May 6, 2010
In the long nights of artistic commiseration that takes place after a particular creative obstacle, more often than not, the phrase “Fucking Welles.” comes up, followed by a slow, long pull from the bottle. This, of course, is in reference to ORSON WELLES’ (1915-85) jaw-dropping accomplishments at tender ages, and the seeming ease by which they came to him. The profligacy is heart-stopping: by the age of 21, Welles was working with Aaron Copland at the Federal Theater, directing the fiery, political Cradle Will Rock. By 23, he had formed the Mercury Theater, and created both the original The Shadow broadcasts AND the War of the Worlds adaptation that caused mass panic and brought him world-wide fame. By 35, he already put to acetate two of the greatest films ever created, Citizen Kane and The Magnificent Ambersons; and by 40, his acting work in films like The Third Man and Touch of Evil ushered him into the pantheon of narrative gods. Welles, the archetypal lustful satyr of cinema, always with a glass of booze and cigar in hand, has, as the years have gone by, become shorthand for the inadequacy of the rest of us — the 20th-century Da Vinci — and one might resent him if the work he produced wasn’t so goddamn good. However, there is a coda to this story, and one that both humanizes the man and provides one final lesson from his life: the precipitous, and sometimes embarrassing, drop into schlock that made up the end of his career. It seems that whether all at once, or drawn out over a lifetime, we all have occasionally to take a spill. One can only hope one’s highlights are as brilliant as his.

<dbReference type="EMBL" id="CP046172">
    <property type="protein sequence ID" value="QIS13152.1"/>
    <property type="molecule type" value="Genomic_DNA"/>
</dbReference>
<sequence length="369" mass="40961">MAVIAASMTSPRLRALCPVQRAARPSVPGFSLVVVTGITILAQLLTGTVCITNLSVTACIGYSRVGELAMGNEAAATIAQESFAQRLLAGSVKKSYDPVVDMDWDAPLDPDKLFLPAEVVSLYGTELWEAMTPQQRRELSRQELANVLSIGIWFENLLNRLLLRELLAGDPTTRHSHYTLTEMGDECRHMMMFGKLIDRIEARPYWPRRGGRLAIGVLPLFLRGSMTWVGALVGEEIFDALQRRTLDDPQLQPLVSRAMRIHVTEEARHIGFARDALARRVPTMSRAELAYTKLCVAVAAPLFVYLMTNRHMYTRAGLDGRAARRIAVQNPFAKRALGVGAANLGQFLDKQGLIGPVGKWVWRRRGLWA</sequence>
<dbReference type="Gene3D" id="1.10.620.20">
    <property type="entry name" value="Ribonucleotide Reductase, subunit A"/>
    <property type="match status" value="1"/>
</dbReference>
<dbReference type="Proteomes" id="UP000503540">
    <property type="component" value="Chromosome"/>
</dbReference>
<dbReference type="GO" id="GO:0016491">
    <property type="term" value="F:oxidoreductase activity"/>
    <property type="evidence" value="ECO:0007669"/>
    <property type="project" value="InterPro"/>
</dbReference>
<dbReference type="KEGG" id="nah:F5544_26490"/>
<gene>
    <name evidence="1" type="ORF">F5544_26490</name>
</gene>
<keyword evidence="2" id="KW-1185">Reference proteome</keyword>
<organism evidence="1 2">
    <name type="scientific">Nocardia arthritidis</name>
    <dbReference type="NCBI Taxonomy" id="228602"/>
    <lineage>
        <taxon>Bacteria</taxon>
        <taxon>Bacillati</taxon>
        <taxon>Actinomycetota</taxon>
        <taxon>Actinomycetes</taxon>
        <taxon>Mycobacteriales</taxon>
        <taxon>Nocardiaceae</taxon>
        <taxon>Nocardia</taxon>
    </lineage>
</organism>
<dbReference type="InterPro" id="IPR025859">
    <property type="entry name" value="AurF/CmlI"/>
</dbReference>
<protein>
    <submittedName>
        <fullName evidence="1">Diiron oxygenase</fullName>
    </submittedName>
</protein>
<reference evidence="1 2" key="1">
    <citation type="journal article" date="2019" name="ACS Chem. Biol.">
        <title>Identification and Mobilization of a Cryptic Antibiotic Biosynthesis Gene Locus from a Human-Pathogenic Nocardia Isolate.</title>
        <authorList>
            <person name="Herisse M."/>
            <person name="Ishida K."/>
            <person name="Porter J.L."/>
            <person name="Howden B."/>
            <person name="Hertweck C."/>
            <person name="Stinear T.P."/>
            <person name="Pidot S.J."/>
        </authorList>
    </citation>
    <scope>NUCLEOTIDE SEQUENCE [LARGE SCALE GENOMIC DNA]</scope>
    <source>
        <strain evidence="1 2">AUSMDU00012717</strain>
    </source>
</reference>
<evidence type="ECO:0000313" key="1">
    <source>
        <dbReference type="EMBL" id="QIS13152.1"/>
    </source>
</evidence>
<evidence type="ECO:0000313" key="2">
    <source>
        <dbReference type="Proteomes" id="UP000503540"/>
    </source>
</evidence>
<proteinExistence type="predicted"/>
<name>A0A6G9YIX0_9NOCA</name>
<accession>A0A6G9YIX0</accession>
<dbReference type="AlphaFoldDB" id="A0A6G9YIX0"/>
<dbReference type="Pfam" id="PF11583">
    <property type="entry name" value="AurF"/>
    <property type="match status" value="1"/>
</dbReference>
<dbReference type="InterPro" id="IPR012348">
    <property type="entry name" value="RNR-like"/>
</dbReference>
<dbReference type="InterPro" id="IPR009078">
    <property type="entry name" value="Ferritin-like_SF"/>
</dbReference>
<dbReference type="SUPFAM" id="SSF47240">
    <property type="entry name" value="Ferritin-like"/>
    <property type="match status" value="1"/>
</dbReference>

— Text and illustration by Joe Alterio. To view a gallery of Alterio’s HiLobrow illustrations, click here.
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